Limited Liability Company (LLC): A Limited Liability Company is a hybrid business structure, offering the limited liability of a corporation and tax efficiencies of a partnership. Owners have limited personal liability for business debts even if they participate in management. Earnings and losses pass through to the owners and are included on their personal tax returns – the business itself is not taxed. The LLC form allows for an unlimited number of shareholders (known as “Members”). Any member of the LLC is allowed a full participatory role in the business’s operations. While the LLC and S corporation possess many similarities, unlike an S corporation, the LLC is not subject to the traditional corporate formalities. For the majority of small businesses, the relative simplicity and operational flexibility of the LLC make it more appealing choice. However, an LLC is also more expensive to form and maintain, versus a sole proprietorship or partnership structure. To form an LLC you must file Articles of Organization with the Secretary of State and create an Operating Agreements, in addition to obtaining any licenses and permits required.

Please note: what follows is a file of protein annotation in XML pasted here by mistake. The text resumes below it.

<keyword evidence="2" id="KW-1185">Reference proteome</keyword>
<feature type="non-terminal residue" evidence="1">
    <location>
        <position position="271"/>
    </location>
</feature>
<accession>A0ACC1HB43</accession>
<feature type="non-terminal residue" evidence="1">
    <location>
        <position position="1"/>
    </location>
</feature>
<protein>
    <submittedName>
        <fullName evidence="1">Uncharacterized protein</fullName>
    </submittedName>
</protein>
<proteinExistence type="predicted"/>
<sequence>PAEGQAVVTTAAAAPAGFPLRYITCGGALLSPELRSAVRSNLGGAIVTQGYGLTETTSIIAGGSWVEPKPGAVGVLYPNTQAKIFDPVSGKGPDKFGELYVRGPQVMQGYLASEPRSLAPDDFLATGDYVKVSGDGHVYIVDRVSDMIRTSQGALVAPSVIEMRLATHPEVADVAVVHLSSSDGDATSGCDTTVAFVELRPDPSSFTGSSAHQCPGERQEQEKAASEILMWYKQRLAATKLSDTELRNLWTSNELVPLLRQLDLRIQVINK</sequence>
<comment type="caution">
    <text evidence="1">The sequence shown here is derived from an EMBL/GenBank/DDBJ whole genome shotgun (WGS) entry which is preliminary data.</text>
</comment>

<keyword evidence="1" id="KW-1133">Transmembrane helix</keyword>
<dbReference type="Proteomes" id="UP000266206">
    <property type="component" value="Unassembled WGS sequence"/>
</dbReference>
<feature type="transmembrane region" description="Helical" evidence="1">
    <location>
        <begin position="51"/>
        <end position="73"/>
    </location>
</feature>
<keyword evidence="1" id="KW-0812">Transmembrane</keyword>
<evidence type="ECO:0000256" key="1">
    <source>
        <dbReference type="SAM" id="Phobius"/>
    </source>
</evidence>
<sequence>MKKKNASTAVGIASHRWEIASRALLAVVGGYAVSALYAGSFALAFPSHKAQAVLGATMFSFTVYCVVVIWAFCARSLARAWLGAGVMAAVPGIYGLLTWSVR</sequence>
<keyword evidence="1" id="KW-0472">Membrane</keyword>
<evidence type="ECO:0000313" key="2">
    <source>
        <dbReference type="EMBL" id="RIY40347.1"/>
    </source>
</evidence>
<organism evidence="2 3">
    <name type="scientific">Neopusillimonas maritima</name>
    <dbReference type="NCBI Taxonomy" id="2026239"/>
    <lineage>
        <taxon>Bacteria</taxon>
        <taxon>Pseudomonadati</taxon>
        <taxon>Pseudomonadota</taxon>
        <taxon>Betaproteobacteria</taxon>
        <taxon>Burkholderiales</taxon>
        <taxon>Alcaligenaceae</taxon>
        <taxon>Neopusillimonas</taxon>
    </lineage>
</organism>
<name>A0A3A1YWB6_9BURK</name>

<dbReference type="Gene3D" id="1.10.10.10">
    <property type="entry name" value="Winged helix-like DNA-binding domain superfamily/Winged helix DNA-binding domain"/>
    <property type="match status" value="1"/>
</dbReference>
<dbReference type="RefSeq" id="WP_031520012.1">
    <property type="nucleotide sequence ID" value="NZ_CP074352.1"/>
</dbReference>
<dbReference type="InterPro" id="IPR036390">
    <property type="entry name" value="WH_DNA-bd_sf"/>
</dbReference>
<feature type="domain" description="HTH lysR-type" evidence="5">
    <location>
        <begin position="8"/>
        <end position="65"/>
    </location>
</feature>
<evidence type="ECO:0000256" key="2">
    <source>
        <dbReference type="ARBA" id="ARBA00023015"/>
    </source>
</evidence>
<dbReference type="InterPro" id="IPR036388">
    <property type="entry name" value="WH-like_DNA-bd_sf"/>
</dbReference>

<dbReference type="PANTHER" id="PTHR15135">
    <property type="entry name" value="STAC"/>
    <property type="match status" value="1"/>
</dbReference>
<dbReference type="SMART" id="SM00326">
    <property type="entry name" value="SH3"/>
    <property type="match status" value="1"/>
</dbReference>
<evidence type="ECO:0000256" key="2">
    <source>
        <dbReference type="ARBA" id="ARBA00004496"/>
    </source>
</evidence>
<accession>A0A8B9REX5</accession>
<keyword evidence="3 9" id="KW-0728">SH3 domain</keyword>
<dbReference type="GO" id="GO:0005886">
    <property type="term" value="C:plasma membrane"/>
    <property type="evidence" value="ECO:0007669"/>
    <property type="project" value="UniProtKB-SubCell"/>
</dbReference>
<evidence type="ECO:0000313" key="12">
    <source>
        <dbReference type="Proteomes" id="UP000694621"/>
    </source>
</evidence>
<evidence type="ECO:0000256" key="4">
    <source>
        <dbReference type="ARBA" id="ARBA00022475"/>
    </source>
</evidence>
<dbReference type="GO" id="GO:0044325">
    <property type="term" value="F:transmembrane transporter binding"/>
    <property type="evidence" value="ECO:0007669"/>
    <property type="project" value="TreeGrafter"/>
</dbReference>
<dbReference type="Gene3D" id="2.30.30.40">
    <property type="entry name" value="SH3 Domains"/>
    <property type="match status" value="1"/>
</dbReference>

Addressing how to structure your business up front will help you to better focus on your business later. The key is to find the best fit for your organization. With vast experience in business formation, the attorneys at Anselmo Lindberg & Associates can help guide you in choosing a structure that meets your needs, as well as assist in the formation of the legal structure selected.